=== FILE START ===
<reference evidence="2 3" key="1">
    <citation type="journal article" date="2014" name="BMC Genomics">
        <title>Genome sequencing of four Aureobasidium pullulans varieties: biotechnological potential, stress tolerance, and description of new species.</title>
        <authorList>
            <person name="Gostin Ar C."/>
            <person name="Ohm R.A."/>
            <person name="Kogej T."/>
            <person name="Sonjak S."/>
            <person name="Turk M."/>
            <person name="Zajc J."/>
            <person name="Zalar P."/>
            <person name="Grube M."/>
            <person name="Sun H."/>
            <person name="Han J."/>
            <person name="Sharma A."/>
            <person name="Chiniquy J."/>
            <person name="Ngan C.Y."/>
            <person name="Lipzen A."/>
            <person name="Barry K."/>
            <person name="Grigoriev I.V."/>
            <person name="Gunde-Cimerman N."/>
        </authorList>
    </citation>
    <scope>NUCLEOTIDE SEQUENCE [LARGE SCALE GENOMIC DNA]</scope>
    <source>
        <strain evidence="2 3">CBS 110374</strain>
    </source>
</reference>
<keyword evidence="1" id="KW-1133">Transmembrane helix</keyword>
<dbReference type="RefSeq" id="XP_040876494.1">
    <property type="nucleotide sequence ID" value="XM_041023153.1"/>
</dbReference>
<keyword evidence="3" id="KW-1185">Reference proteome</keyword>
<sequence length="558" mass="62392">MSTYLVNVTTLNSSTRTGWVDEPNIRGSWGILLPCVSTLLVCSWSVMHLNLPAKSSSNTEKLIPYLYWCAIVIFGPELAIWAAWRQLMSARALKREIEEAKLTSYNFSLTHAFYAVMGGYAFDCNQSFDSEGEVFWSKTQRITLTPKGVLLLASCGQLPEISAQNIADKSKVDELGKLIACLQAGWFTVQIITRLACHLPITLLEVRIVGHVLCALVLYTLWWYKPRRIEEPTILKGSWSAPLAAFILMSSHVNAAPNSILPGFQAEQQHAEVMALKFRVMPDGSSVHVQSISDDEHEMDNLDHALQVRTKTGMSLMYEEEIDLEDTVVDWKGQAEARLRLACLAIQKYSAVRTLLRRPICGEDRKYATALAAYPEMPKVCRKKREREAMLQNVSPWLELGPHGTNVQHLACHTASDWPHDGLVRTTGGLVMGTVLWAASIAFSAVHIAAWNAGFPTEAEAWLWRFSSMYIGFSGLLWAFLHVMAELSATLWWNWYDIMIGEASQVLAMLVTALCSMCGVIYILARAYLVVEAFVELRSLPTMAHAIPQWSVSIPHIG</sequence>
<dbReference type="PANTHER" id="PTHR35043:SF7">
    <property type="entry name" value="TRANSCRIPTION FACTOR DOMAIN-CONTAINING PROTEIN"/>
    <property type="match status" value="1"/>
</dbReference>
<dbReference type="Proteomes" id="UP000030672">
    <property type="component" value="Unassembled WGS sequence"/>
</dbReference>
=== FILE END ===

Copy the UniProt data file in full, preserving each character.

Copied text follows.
<reference evidence="2 3" key="1">
    <citation type="journal article" date="2014" name="BMC Genomics">
        <title>Genome sequencing of four Aureobasidium pullulans varieties: biotechnological potential, stress tolerance, and description of new species.</title>
        <authorList>
            <person name="Gostin Ar C."/>
            <person name="Ohm R.A."/>
            <person name="Kogej T."/>
            <person name="Sonjak S."/>
            <person name="Turk M."/>
            <person name="Zajc J."/>
            <person name="Zalar P."/>
            <person name="Grube M."/>
            <person name="Sun H."/>
            <person name="Han J."/>
            <person name="Sharma A."/>
            <person name="Chiniquy J."/>
            <person name="Ngan C.Y."/>
            <person name="Lipzen A."/>
            <person name="Barry K."/>
            <person name="Grigoriev I.V."/>
            <person name="Gunde-Cimerman N."/>
        </authorList>
    </citation>
    <scope>NUCLEOTIDE SEQUENCE [LARGE SCALE GENOMIC DNA]</scope>
    <source>
        <strain evidence="2 3">CBS 110374</strain>
    </source>
</reference>
<keyword evidence="1" id="KW-1133">Transmembrane helix</keyword>
<dbReference type="RefSeq" id="XP_040876494.1">
    <property type="nucleotide sequence ID" value="XM_041023153.1"/>
</dbReference>
<keyword evidence="3" id="KW-1185">Reference proteome</keyword>
<sequence length="558" mass="62392">MSTYLVNVTTLNSSTRTGWVDEPNIRGSWGILLPCVSTLLVCSWSVMHLNLPAKSSSNTEKLIPYLYWCAIVIFGPELAIWAAWRQLMSARALKREIEEAKLTSYNFSLTHAFYAVMGGYAFDCNQSFDSEGEVFWSKTQRITLTPKGVLLLASCGQLPEISAQNIADKSKVDELGKLIACLQAGWFTVQIITRLACHLPITLLEVRIVGHVLCALVLYTLWWYKPRRIEEPTILKGSWSAPLAAFILMSSHVNAAPNSILPGFQAEQQHAEVMALKFRVMPDGSSVHVQSISDDEHEMDNLDHALQVRTKTGMSLMYEEEIDLEDTVVDWKGQAEARLRLACLAIQKYSAVRTLLRRPICGEDRKYATALAAYPEMPKVCRKKREREAMLQNVSPWLELGPHGTNVQHLACHTASDWPHDGLVRTTGGLVMGTVLWAASIAFSAVHIAAWNAGFPTEAEAWLWRFSSMYIGFSGLLWAFLHVMAELSATLWWNWYDIMIGEASQVLAMLVTALCSMCGVIYILARAYLVVEAFVELRSLPTMAHAIPQWSVSIPHIG</sequence>
<dbReference type="PANTHER" id="PTHR35043:SF7">
    <property type="entry name" value="TRANSCRIPTION FACTOR DOMAIN-CONTAINING PROTEIN"/>
    <property type="match status" value="1"/>
</dbReference>
<dbReference type="Proteomes" id="UP000030672">
    <property type="component" value="Unassembled WGS sequence"/>
</dbReference>